For years, rumors swirled in Cape May that Harriet Tubman once worked as a cook on the island at the tip of New Jersey’s tide-washed peninsula, sauteing bacon at the storied Congress Hall hotel and stowing away money for her work as a conductor on the Underground Railroad.

Longtime visitors knew to take such stories with a grain of sand. This is also the place where Captain Kidd’s treasure is apparently buried (no one’s turned up any gold), and where every other bed-and-breakfast proprietor has a ghost story that will give you goosebumps (if you believe in such things).

But research has confirmed that not only did Tubman spend time in Cape May, but this genteel seaside resort was also an epicenter of the abolitionist movement in the Northeast. Now, the community is busy raising funds and support for a Harriet Tubman museum that will pay homage to this story. In true Cape May fashion, a historic home will be preserved in the process.

“This isn’t just about reporting history,” said Bob Mullock, who conceived of the museum idea. “This is an opportunity to make history. It’s a chance to unite as a town and say, ‘This is important, and we can accomplish this together.’ It’s a barn-raising.”

Mullock owns the Chalfonte, the oldest continuously operating hotel in Cape May. It was built in 1876 by Henry Sawyer, a Civil War hero who survived four bullets, including one through the neck. Captured by Confederates, he was set to be executed, but President Abraham Lincoln coordinated a harrowing prisoner exchange that eventually inspired Sawyer’s Swap beer from Cape May Brewing Co., as well as a Civil War tour for guests of the Chalfonte.

In researching this tour, Mullock came across Tubman’s 1913 obituary in the Auburn (N.Y.) Daily Advertiser. The piece details her escape from slavery in Maryland, as well as her life’s work ushering other slaves to freedom via a network of safe houses and secret routes. In Cape May, it reads, “she established a headquarters.”

“We can’t know exactly what this means,” said Barbara Dreyfuss, whose research has inspired a Cape May history tour that’s part of the Network to Freedom program, a collection of sites nationwide with verifiable connections to the Underground Railroad. “But what we’ve discovered has been awesome.”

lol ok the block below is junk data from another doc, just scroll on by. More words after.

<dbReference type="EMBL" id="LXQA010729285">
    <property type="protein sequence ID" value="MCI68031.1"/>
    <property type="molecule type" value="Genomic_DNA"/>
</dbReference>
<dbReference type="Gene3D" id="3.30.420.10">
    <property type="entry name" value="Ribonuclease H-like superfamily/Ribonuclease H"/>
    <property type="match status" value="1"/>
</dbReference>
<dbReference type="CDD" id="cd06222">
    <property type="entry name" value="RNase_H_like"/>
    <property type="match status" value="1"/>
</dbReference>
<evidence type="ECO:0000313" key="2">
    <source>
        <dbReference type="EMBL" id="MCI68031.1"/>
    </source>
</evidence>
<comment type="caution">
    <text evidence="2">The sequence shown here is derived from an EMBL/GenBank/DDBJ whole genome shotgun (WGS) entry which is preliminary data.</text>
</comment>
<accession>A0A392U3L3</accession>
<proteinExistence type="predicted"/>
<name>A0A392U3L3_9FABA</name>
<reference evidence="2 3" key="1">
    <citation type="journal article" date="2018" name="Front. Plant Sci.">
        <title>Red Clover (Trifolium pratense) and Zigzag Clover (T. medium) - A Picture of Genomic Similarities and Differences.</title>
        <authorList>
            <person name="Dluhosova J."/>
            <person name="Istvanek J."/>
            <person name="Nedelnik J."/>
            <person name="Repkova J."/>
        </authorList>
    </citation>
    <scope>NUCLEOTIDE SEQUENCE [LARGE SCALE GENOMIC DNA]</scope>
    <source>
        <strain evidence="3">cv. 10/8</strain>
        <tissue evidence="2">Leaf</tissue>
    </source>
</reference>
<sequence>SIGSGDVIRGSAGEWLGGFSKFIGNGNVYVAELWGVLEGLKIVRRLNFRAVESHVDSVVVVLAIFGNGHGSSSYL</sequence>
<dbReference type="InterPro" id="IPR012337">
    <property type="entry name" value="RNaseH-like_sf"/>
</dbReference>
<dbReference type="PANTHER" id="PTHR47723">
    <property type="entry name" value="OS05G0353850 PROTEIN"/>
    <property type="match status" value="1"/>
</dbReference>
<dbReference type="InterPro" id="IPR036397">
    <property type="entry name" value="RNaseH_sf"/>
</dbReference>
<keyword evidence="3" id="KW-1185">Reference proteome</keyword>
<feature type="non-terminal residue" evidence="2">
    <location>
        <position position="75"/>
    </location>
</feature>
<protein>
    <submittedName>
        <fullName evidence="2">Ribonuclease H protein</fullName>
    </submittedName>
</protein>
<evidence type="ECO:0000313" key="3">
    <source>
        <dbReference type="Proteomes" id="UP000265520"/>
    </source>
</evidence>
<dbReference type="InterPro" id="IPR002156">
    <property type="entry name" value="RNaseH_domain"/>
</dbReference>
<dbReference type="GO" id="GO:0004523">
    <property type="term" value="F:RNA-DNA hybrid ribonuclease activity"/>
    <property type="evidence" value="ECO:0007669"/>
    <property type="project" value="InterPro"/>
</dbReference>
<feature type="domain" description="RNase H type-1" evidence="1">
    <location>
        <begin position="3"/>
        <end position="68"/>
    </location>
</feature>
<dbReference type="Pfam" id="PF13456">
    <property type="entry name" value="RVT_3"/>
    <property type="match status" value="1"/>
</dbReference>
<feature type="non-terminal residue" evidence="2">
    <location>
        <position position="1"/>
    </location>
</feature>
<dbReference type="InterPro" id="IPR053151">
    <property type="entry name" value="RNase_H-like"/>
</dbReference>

With a $52,000 bounty on her head, she led more than 300 people out of slavery. And she spent the summer of 1852 working to raise money for her operations in Cape May (which means it’s possible those cooking rumors are true). That fall, she made a clandestine trip to the Eastern Shore, where she led nine people out of slavery.

Many of the slaves Tubman saved can be identified. William Still, a leading black abolitionist who spent time in Cape May, recorded their names and final destinations in the mid-1800s. But these nine people remain anonymous. A 1909 article from the New York Sun claims Tubman engineered a settlement for freed slaves in Cape May, and that she did it the same year this rescue happened, suggesting this group — and potentially others — established new lives in town.

It’s a feasible narrative. Because Delaware was a slave state, fugitive blacks moving north had only to make it 18 miles across the Delaware Bay to freedom in New Jersey or, eventually, Philadelphia. According to Dreyfuss, 20 slaves who are known of (and likely more) fled for their lives in skiffs across the bay, encouraged by the beacon of the Cape May Lighthouse.

Two years ago, wanting to preserve this history, Mullock floated the idea of making a Harriet Tubman museum out of an unoccupied house on Lafayette Street. Owned by the predominantly African American Macedonia Baptist Church next door, the space once housed the church’s pastor, the Rev. Robert Davis, and his wife, Carolyn. A passionate educator, Davis frequently hosted lessons in his home or visited schools. Lynda Towns, trustee chairperson at the church, said Davis, now deceased, “saw into the soul of every person he met, regardless of race. He, like Tubman, exemplified perseverance.”

The house was partially constructed in 1799, meaning it’s among the oldest on the island and a rare example of pre-Victorian architecture in town, but it long ago fell into disrepair. Struggling with declining membership, the church has not been able to afford restoration. While other options — like selling the space to a developer — held practical appeal, in November 2018 church leaders officially partnered with the Mullock family, signing an 18-month lease agreement. The Mullocks set to work establishing a nonprofit now tasked with raising $500,000 and rehabbing the building. On July 14, construction began.